This article originally appeared in The Indian Express on May 8, 2008.
A US election that from the outset was likely to produce either the first female or the first African-American nominee for president from a major political party may, if rumour is to believed, witness another first. Speculation is rife that Indian-American Piyush ‘Bobby’ Jindal could be John McCain’s choice for the Republican vice-presidential nominee.
Columnist William Kristol raised this possibility this week in his column in The New York Times, adding to speculation by a chorus of conservative pundits. According to Kristol, at least four McCain staff members mentioned Jindal, the 36-year-old governor of Louisiana, as a possible vice-presidential candidate. Jindal’s appearances on several high-profile television talk shows in recent weeks appeared to substantiate the rumours, despite his repeated assertions that he was not interested in the vice-president’s job.
In many ways, Jindal embodies the perfect cocktail of characteristics and experience to balance McCain on the Republican ticket: youth, social conservatism, executive experience, racial diversity and Southernness.
Jindal is almost half McCain’s age, is staunchly conservative on social issues, and has some executive experience, having spent just over three months as governor in addition to a stint as an assistant secretary of health and human services. He brings racial diversity to a party that is often criticised for not being inclusive of minorities, and brings geographic balance to a campaign that will badly need Southern votes in November.
Given this fortunate combination of attributes, in addition to his meteoric rise and visible charisma, it is no surprise that many Republicans are hailing Jindal as the future of the party. Influential conservative talk show host Rush Limbaugh repeatedly described Jindal as ‘the next Ronald Reagan’ in a February broadcast.
One could scarcely have charted a more unlikely rise in American politics by an Indian-American. His emergence as a poster boy for the Republican Party is surprising enough. According to a 2006 study, 70 per cent of Indian-Americans are registered as Democrats, while only seven per cent are registered as Republicans. Jindal’s success in Louisiana, of all states, is even more stupefying. It is a state where race plays a significant, and divisive role in politics. Also, only 1.4 per cent of the population is ethnic Asian, and only a fraction of that is Indian.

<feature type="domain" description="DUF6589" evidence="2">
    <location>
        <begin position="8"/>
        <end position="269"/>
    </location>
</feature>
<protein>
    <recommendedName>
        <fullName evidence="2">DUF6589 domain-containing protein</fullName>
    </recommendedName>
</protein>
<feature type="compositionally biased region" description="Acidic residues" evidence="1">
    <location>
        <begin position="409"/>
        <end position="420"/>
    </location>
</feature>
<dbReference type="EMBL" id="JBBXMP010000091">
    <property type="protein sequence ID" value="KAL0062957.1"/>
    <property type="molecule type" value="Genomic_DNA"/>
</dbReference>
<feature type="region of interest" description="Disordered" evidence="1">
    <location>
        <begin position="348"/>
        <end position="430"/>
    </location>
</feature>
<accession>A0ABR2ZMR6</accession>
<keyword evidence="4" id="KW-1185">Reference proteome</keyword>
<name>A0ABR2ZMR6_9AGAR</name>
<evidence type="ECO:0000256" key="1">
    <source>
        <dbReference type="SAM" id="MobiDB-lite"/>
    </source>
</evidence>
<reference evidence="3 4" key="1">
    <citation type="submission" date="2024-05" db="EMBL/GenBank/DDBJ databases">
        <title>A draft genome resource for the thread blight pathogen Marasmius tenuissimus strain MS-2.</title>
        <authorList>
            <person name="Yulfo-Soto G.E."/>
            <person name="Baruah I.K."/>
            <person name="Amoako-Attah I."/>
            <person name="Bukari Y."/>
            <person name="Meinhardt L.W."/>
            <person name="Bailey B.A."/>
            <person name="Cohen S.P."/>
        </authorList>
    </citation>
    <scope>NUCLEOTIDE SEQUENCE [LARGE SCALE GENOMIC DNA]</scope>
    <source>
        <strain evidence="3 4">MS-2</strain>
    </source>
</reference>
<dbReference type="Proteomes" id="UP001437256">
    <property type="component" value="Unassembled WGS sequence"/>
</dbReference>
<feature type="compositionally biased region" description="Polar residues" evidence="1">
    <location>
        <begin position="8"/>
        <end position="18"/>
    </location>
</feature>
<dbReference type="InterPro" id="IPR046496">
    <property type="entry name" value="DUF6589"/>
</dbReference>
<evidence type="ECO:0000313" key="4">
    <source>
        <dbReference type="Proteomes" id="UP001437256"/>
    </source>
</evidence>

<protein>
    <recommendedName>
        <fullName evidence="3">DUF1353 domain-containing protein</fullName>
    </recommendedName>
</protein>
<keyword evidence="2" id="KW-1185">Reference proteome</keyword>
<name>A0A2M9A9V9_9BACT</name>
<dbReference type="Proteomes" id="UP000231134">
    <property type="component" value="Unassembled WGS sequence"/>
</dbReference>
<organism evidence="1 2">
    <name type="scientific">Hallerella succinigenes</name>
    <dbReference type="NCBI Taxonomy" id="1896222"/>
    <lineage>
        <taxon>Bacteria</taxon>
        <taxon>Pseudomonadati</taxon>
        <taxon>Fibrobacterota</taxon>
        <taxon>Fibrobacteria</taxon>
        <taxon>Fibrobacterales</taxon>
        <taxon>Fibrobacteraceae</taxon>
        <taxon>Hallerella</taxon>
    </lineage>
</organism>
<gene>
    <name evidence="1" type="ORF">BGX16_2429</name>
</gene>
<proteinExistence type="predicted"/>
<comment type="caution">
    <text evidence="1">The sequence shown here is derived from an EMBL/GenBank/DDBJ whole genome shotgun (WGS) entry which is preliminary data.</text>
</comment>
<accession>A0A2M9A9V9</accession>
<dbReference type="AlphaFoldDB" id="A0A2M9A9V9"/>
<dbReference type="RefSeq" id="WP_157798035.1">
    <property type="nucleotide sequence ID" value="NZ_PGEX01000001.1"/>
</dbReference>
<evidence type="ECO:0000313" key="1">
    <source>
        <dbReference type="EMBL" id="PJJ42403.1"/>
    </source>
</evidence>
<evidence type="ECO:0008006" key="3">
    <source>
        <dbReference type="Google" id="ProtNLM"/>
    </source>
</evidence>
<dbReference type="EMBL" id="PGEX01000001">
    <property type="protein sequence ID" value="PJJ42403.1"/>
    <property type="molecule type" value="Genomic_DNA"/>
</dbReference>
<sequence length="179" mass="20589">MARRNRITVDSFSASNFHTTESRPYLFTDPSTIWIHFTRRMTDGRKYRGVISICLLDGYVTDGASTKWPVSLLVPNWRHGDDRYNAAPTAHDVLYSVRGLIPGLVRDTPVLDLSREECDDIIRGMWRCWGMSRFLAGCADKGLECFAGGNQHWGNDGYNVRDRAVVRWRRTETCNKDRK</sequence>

Given his successes, it would be surprising if Jindal does not already harbour ambitions of occupying the US’s highest office. The question for him would be whether this year’s election presents itself as a prime opportunity to get his name on a presidential ballot. It would certainly be tempting. Even a failure to win the election would enhance his profile nationally, and he is certainly young enough to run again.
Indian-Americans, and Indians, have been swift in celebrating Jindal. Among other accolades, he was named India Abroad Person of the Year in 2005. But some would say that he is the object of undeserved adulation from these quarters.
His conversion to Catholicism in early adulthood, for example, may be inoffensive, but it is his zeal for his newfound faith that is sometimes shocking. Not only has Jindal espoused the teaching of ‘intelligent design’ in schools as an alternate theory to evolution and made evident his desire to ban abortions (even in many cases of rape), but he reportedly wishes to repeal hate crime laws which are dear to many Indian-Americans. When he does speak publicly of his land of origin, he uses it to reflect the hurdles his parents had to overcome to achieve the American dream. Jindal’s personal development, while no doubt a vital factor in ensuring his appeal among Louisiana voters, also smacks terribly of desi apostasy.
A slightly more bizarre episode from his student days may also come back to haunt him. In 1994, Jindal published an article in a Catholic periodical in which he described a friend’s possession by malevolent supernatural forces. He speculated that this was caused by ‘pagan influences’ and because the friend’s mother had, in his words, “worshipped and offered a sacrifice at a pagan altar in the Far East.”
Politically, Jindal has distanced himself from any vestige of an Indian or Indian-American agenda. He voted in favour of the Hyde Act in 2006, along with 83 per cent of the House of Representatives. But more tellingly, he seems not to have joined 176 of his colleagues in the mostly-symbolic Congressional Caucus on India and Indian-Americans. Over two years after he first entered Congress, Jindal was not listed among its members.
Regardless of McCain’s decision, Jindal will likely be a contender for US president in the future, and his achievements will be closely followed in India. But as he takes larger strides in the American political sphere, perhaps Indian opinion of him will be coloured as much by what he stands for as by his skin tone.